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Americans for the Arts Releases Seventh pARTnership Movement Essay: Embrace Diversity & Team Building

Posted by Jessica Gaines
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Americans for the Arts is proud to announce the seventh installment in the pARTnership movement essay titled Embrace Diversity & Team Building.

 

Each essay in the series, started in June 2015, illustrates one of The pARTnership Movement’s 8 reasons businesses partner with the arts, and has been a key tool in motivating and guiding sustainable, symbiotic partnerships between businesses and the arts. This essay focuses on how you can use the arts to embrace diversity and team building with employees. The essay features case studies from Travelers in Minneapolis and ShoreTel in Sunnyvale, CA.

 

To view and download our Embrace Diversity & Team Building essay and the rest of The pARTnership Movement’s essays, visit www.partnershipmovement.org.

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Planning a Meeting? Don’t forget the Art!

Posted by Stacy Lasner
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Planning a Meeting? Don’t forget the Art!

Expectations are changing in the world of corporate meetings. Nearly two-thirds of the meeting planners polled in Successful Meetings’ 2016 Trends Survey said the ‘need to create a compelling meeting experience for attendees’ is now key to creating effective meetings in 2016.

 

According to Mark Cooper, CEO of the International Association of Conference Centers, “a compelling media experience” might mean a teambuilding exercise or other experiential learning experience, or an opportunity to volunteer in the host community. In light of this trend, many hotels and conference centers throughout the United States are curating art experiences for meeting attendees—often in partnership with local artists or museums—that provide exposure to the city’s unique culture.

 

For example, according to an article on SuccessfulMeetings.com, the Westin Cleveland Downtown’s art collection now features pieces curated by local artists that evokes the Cuyahoga River and incorporates tree branches reclaimed from the construction of the Cleveland Innerbelt Bridge. “Our art collection enhances our guests’ overall experience by showcasing exceptional pieces that provide an intimate look and immediate understanding of the community they’re visiting,” says Karen Troyer, director of sales and marketing for Westin Cleveland.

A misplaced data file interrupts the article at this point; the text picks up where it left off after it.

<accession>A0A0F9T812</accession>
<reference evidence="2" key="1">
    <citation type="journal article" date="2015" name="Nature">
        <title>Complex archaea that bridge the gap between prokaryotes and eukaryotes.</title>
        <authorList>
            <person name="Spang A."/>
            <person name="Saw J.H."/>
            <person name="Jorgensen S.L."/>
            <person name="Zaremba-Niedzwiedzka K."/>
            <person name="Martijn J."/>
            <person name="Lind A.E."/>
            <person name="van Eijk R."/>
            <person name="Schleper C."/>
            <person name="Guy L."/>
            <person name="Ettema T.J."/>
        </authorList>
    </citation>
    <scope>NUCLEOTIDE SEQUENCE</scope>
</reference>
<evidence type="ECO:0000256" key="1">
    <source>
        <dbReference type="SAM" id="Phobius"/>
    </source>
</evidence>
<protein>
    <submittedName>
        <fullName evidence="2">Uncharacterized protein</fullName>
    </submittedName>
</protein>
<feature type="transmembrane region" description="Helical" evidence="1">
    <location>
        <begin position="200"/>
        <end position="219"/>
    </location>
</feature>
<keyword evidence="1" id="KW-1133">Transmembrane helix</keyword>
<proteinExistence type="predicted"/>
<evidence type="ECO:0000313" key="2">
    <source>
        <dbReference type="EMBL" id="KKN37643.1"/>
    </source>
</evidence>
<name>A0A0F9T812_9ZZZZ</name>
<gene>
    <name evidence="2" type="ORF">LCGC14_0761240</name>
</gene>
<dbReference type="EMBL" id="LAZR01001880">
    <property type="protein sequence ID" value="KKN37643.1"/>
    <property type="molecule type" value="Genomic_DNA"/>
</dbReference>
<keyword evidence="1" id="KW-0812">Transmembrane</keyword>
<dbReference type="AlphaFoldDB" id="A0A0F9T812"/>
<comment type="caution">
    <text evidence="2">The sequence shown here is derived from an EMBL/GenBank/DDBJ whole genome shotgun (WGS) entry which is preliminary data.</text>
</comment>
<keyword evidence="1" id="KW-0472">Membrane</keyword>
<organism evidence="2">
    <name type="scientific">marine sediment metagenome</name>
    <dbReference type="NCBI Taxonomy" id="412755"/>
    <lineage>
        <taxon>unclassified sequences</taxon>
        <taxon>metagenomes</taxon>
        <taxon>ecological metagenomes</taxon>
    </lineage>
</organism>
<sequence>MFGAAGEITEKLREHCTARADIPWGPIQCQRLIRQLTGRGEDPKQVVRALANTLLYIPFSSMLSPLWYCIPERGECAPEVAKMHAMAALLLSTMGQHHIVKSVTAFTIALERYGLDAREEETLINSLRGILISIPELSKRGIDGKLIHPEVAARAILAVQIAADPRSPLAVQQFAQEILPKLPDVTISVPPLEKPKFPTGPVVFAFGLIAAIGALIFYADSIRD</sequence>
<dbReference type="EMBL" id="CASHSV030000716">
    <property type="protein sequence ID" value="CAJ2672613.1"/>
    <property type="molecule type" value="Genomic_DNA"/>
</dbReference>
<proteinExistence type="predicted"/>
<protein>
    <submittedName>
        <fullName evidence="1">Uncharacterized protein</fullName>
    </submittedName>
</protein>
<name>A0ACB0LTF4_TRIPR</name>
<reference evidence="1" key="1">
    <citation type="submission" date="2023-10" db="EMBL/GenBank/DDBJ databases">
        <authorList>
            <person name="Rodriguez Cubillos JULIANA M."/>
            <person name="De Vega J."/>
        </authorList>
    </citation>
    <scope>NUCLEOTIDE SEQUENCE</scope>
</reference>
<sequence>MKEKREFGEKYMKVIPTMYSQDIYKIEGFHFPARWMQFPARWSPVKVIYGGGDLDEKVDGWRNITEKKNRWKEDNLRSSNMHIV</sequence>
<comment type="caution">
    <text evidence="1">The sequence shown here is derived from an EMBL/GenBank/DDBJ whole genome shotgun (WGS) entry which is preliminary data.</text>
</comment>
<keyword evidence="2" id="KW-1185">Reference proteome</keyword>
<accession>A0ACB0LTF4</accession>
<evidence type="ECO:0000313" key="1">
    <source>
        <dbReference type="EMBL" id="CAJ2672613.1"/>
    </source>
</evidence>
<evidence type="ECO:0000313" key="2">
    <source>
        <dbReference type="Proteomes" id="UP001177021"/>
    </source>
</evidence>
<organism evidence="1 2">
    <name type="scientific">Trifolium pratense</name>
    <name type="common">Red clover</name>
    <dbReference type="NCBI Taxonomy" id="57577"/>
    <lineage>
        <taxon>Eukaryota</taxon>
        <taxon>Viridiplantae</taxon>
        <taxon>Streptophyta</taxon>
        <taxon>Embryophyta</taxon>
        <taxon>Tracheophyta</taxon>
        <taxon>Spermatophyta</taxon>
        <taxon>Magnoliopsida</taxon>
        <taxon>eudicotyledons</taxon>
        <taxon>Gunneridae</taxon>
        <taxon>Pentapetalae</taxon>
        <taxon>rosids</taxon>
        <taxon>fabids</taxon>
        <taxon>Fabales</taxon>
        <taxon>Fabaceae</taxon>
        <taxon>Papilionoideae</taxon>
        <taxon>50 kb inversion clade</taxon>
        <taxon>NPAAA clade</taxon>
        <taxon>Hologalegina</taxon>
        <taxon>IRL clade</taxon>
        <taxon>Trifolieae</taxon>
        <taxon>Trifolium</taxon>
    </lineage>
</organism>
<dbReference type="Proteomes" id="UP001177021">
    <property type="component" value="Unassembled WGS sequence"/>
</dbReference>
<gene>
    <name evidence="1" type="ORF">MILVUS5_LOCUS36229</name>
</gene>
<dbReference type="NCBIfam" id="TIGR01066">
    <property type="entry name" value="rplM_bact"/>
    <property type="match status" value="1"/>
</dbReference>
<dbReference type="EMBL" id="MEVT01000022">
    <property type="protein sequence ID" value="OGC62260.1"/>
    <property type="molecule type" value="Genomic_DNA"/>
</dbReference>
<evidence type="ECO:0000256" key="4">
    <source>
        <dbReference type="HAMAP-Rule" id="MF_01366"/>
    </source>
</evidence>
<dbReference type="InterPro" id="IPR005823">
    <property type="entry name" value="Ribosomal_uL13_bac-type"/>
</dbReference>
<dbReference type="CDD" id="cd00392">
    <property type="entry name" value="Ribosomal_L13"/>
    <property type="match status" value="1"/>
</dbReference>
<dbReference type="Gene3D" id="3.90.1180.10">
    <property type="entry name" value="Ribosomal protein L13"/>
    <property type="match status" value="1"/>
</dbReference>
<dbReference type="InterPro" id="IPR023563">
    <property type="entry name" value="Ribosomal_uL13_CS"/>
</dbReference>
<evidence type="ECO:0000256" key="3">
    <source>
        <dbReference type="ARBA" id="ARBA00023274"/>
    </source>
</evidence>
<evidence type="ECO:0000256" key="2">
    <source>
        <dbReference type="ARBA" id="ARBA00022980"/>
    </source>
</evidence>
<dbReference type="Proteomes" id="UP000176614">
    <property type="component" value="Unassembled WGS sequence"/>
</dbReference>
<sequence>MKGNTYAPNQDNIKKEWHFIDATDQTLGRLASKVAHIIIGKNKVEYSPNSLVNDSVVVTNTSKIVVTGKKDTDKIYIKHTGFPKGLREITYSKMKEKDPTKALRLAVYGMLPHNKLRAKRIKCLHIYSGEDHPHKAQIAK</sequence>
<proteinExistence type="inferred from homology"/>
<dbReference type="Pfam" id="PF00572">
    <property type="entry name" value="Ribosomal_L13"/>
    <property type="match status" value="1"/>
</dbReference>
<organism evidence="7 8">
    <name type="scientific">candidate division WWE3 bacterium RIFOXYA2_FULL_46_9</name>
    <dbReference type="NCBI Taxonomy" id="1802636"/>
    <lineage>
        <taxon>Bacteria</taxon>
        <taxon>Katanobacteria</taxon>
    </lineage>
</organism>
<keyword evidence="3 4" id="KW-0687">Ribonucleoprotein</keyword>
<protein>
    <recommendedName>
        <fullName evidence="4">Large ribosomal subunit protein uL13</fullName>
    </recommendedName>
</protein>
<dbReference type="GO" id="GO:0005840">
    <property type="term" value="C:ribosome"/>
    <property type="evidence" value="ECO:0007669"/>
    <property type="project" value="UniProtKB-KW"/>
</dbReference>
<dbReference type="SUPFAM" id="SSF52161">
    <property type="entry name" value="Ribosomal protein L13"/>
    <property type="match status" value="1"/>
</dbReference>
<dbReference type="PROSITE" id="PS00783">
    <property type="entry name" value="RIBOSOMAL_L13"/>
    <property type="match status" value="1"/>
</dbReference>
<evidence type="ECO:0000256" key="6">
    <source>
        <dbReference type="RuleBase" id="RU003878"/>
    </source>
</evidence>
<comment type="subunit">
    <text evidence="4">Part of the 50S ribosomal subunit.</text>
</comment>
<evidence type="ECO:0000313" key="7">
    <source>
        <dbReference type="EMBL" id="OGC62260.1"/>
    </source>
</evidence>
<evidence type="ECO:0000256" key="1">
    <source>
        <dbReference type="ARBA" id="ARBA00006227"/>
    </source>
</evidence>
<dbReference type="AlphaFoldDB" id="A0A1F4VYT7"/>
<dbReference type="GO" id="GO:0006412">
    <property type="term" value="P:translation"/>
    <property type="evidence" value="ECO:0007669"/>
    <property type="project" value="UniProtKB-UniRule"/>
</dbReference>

Here are five other great examples:

 

  • Event planners Shackman and Associates New York organizes events for meeting attendees that challenge them to tap into their own creativity at local art studios.
  • The Hilton Anatole in Dallas offers a curated “art dine-around,” which pairs the hotel’s art pieces with food and beverage items from their country of origin, as well as an art scavenger hunt.
  • The Conrad Indianapolis offers guided tours of its art collection and often invites the artist to present his or her work to the group. At a recent Young Presidents’ Organization meeting, the hotel’s culinary team created a menu inspired by the art in the group’s meeting spaces.
  • Cleveland’s The Metropolitan at The 9 features an art studio and rotating gallery as part of its new Artist in Residency program.
  • Destination marketing company Alaska Destination Specialists Inc. recruits native Alaskan artists to offer working craft tables or booths to showcase sewing, beading, and carving skills.

 

“Absolutely, return on investment is critical,” says Carlson Wagonlit Travel Meetings & Events VP Cindy Fisher, “but so is ensuring that it’s an impactful event experience for those attendees.”

 

Have you incorporated the arts into your corporate meetings or attended a meeting that featured an art experience? We want to hear from you! Tell us about it on Twitter using #ArtsandBiz or email us at partnership@artsusa.org.

 

Photo credit: The Westin Hotel in Cleveland by LAND studio. Photo by Ricky Rhodes.

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The Art of the Startup

Posted by Stacy Lasner
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The Art of the Startup

For America’s startups, employee creativity is a crucial ingredient for success. It not only fuels product development; it also helps build relationships. An article on Chicago Inno tells the story of a collaboration between edtech startup Packback and healthcare startup ContextMedia strengthened by a shared love of music.